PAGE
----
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Internet privacy and the art of listening

Internet privacy and the art of listening

Many of the devices that we give listening permissions still aren’t safe. Both researchers and malicious hackers are still finding new ways to use these gadgets to listen to you.

In 2019, a report surfaced that revealed there were Amazon employees tasked with listening to recordings gathered by their smart speakers. Google also fell under fire for similar practices that toe the lie between respecting your internet privacy and gathering data to improve their products.

It is plausible that your data is safe with these large tech companies. However, the key problem is the fact that many smart devices are capable of also listening in on you – and people are finding new ways to break into them every month.

The discovery of new threats is not slowing down either. Last year, Apple had to disable its Walkie-Talkie app on its smart watches because it was discovered that a security flaw opened up the possibility of people listening in on conversations.

Android devices weren’t safe either. A new ‘Spearphone’ attack was shown to allow a third party to listen in on conversations held over loudspeaker. The method of attack is awe-inspiring, at the very least. It uses a phone’s accelerometer to monitor sound captured from the loudspeaker.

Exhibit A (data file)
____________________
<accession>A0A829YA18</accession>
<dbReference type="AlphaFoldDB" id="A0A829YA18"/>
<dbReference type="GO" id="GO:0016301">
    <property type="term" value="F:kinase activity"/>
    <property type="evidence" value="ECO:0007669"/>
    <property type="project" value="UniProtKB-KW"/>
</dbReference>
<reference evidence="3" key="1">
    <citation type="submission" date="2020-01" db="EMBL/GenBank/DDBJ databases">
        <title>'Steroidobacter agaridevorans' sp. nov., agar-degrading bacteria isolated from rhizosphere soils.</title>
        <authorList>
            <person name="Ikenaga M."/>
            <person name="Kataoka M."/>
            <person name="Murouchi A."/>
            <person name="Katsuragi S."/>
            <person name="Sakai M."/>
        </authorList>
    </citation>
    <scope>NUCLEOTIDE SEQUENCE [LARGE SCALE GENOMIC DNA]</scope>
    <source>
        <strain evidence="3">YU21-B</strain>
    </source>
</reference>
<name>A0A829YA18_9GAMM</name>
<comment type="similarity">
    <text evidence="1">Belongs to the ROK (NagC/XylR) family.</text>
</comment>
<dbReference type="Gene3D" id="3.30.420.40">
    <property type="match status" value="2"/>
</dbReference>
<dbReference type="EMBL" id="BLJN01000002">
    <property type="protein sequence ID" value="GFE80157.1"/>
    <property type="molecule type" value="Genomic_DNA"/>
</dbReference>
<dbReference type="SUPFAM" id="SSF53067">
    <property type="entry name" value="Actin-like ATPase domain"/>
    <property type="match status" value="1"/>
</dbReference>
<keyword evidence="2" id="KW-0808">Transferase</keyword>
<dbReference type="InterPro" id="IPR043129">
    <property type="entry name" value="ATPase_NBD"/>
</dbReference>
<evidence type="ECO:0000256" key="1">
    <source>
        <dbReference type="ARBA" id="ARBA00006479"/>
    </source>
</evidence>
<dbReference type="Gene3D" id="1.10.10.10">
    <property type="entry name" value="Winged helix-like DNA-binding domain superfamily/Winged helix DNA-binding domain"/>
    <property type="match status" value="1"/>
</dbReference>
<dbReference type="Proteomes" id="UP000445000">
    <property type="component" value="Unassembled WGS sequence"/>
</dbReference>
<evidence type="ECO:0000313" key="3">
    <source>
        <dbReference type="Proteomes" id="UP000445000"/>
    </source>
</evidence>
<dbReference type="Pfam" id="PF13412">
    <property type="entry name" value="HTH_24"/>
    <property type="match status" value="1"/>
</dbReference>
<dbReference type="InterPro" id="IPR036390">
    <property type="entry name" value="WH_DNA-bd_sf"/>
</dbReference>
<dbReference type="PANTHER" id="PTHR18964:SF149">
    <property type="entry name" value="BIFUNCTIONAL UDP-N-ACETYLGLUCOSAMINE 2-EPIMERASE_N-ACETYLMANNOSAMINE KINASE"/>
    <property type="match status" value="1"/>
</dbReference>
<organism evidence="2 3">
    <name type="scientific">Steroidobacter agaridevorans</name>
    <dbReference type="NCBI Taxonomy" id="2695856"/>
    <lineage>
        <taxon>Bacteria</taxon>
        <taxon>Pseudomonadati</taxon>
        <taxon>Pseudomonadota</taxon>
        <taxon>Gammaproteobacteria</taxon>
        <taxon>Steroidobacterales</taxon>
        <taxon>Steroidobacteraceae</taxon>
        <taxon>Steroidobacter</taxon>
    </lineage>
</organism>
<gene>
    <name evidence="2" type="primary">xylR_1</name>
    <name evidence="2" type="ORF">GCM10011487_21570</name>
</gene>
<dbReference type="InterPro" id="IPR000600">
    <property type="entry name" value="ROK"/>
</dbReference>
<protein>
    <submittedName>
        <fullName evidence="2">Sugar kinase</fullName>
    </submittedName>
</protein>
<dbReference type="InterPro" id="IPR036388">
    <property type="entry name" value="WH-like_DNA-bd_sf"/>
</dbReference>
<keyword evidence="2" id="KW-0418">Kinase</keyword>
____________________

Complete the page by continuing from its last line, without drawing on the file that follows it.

The concerns raised over these discoveries aren’t trivial. Even though the vulnerabilities were discovered by researchers that didn’t have any malicious intent, there are other skilled cybercriminals that are more than capable of unearthing these security flaws.

Staying Safe

While most tech companies claim to be dedicated to ensuring the safety of their users’ online privacy, you should also ensure that you take steps to protect yourself.

The most important thing you can do is to educate yourself on what risk factors exist with both the apps and smart devices that you use, and to make sure that you aren’t unknowingly exposing yourself. Familiarize yourself with privacy policies, and always have a look at the types of access that are being requested. If something doesn’t seem right, it never hurts to get in touch with a device manufacturer or app creator to ask questions.

Want to learn more about digital privacy, and how to protect yourself? Here are some resources:

Data privacy and you – An Overview

How to develop better password habits

How malicious hackers use stolen logins

The Evolving Face of Phishing

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